For the team to be effective, Musa (AS) expected his teammate to participate in carrying out the task, and not be a mere bystander.
"And make him share my task:" (Ta Ha, 20:32)
The Qur'an brings to our attention one important reason why Musa (AS) asked Allah SWT to assign Harun (AS) to help him.
"And my brother Harun - he is more eloquent in speech than I: so send him with me as a helper, to confirm (and strengthen) me: For I fear they may accuse me of falsehood." (Al Qasas, 28:34)
An effective team is characterized by teammates whose skills complement those of the leader as well as of other members of the team. As we saw earlier, Musa (AS) feared that his speech may not be adequate for the task at hand; so he asked for someone he considered to be better in that particular area. This is the mark of an effective leader. Further, Musa (AS) asserted that the purpose of forming a team was not merely to reduce one's workload, but to get help and strength from one another Such a team is directed to a purpose and to meet a challenge, which, in this case, carried the risk of being accused of promoting falsehoods.
2.5 Mission Orientation
A team should have a mission towards which it directs all its efforts. The success of the team is dependent upon the clarity of that mission and upon the degree to which all members are committed to accomplishing it. Musa (AS) clarified his team's mission.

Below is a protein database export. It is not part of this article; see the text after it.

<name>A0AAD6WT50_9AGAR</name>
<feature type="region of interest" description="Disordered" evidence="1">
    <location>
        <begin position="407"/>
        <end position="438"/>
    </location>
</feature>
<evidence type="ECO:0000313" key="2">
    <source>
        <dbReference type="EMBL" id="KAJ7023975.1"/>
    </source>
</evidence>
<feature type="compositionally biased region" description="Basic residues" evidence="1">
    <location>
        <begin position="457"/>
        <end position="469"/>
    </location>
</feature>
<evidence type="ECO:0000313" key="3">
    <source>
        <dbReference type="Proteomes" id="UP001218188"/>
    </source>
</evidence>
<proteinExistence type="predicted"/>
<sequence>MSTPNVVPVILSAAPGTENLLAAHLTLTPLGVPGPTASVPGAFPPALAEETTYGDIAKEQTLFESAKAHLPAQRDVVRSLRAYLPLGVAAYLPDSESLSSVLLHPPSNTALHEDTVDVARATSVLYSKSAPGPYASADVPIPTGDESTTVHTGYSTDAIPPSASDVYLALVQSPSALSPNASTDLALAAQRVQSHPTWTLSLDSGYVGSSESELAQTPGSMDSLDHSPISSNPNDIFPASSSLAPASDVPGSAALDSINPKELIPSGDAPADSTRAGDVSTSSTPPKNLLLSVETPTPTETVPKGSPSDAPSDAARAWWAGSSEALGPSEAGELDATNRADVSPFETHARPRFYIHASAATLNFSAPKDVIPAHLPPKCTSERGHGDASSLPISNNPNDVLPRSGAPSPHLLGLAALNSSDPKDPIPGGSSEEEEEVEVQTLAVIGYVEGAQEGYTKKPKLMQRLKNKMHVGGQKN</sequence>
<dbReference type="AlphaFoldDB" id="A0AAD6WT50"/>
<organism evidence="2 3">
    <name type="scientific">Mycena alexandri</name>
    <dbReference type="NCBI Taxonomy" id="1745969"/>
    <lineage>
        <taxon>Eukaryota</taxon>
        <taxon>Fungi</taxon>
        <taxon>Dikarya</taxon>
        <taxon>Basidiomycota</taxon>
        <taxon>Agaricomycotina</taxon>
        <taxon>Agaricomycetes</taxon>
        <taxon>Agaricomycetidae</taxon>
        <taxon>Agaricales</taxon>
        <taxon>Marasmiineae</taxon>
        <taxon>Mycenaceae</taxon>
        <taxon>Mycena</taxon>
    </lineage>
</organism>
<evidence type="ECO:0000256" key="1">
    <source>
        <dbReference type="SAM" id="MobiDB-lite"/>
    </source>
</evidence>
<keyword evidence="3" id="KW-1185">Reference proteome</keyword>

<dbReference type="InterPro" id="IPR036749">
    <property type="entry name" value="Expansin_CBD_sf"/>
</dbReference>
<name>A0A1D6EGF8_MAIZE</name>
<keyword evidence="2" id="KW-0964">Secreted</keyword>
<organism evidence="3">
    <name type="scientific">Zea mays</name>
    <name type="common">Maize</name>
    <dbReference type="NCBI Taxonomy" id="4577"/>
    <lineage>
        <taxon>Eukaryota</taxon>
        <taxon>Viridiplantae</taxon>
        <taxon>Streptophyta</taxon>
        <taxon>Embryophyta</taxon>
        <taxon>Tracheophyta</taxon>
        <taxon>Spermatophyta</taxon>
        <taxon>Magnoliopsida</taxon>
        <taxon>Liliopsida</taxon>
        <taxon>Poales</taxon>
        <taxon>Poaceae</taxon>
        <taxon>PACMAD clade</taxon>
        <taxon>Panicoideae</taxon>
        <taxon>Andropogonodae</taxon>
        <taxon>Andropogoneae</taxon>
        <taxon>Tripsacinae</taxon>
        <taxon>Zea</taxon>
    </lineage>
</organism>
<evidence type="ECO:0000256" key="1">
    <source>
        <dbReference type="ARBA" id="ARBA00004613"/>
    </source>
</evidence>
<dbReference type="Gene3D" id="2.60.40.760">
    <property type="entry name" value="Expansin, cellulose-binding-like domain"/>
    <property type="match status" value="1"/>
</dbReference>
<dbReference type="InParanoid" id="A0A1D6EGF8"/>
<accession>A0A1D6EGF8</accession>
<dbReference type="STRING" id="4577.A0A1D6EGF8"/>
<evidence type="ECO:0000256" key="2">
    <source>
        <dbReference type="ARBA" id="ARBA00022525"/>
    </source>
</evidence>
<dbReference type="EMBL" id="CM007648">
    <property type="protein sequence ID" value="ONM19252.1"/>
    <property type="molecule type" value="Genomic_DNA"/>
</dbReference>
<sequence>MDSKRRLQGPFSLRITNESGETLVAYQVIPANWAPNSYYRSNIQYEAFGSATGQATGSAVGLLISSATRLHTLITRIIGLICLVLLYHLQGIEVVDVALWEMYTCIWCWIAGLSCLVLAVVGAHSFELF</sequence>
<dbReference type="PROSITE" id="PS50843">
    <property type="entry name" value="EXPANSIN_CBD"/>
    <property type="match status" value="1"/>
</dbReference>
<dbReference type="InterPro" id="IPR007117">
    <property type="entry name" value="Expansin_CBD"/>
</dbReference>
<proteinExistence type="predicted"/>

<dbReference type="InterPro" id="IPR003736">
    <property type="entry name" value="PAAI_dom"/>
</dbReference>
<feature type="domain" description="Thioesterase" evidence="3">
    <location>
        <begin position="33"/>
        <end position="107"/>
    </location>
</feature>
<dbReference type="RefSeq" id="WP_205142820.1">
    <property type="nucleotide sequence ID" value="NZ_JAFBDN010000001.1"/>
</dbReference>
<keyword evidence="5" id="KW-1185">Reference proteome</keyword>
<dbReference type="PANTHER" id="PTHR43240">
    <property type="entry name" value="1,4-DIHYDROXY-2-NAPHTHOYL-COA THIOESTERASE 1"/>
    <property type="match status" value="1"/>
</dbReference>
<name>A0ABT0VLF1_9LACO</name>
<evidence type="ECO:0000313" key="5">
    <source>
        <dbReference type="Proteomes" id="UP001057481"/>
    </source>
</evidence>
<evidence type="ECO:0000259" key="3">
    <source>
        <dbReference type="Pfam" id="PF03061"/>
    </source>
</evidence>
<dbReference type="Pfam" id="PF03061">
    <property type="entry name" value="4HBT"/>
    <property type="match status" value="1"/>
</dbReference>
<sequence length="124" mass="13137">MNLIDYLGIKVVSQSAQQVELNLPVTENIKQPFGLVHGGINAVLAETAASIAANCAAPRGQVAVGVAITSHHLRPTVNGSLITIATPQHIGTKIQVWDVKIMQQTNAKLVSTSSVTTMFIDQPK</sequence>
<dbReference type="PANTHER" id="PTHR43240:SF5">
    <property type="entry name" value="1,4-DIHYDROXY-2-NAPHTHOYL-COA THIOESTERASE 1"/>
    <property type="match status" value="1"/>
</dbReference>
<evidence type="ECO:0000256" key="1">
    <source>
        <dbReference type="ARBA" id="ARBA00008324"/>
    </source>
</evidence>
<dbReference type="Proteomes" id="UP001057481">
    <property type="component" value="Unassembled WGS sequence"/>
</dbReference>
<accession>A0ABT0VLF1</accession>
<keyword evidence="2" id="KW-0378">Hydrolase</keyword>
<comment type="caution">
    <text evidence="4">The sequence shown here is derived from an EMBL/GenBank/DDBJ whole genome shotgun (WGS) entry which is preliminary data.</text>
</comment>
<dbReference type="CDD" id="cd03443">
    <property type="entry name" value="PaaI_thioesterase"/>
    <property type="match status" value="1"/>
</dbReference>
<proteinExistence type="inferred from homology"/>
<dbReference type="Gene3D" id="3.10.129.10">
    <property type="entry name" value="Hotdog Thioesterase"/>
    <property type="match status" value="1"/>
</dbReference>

"That we may celebrate Your praise without stint, And remember You without stint: For You are He that ever regards us." (Ta Ha, 20:33-5)
One must note the relationship between tasbih (praise) and zikr (remembrance) on the one hand and community building on the other. The mission to which Musa (AS) and Harun (AS) were directed was the release of the Israelites from the clutches of the Pharaoh. To them that mission encompassed the praise and remembrance of Allah SWT, for all action carried out to establish His Will would amount to His praise and remembrance. Praising Allah SWT and remembering Him establish the moral bearing that crystallizes our mission and moves us to accomplish it.
2.6 Legitimacy of the Request
Allah SWT established the legitimacy of Musa's (AS) request - and approach - by granting what he had requested. (Allah) said:
"Granted is your prayer, O Musa!" (Ta Ha, 20:36)
The Qur'an also refers to the acceptance of Musa's (AS) request elsewhere.
"(Before this), We sent Musa the Book, and appointed his brother Harun with him as Minister; " (Al Furqan, 25:35)
3. The Team of Musa and Harun
3.1 Emphasis on the Team
It is very important to note that, having granted the request of Musa (AS) to assign Harun (AS) as his teammate, Allah SWT stresses that relationship in numerous verses in the Qur'an. The team of Musa (AS) and Harun (AS) is presented to us as one unit, addressed by Allah SWT as such and recognized by others as such.
"Then after them sent We Musa and Harun to Pharaoh and his chiefs with Our Signs..."(Yunus, 10:75). "We inspired Musa and his brother with this Message:... "(Yunus, 10:87).
Allah said: "Accepted is your prayer (O Musa and Harun)! ..." (Yunus, 10:89)
"And We commanded: Go you both, to the people who have rejected Our Signs:... "(Al Furqan, 25:36)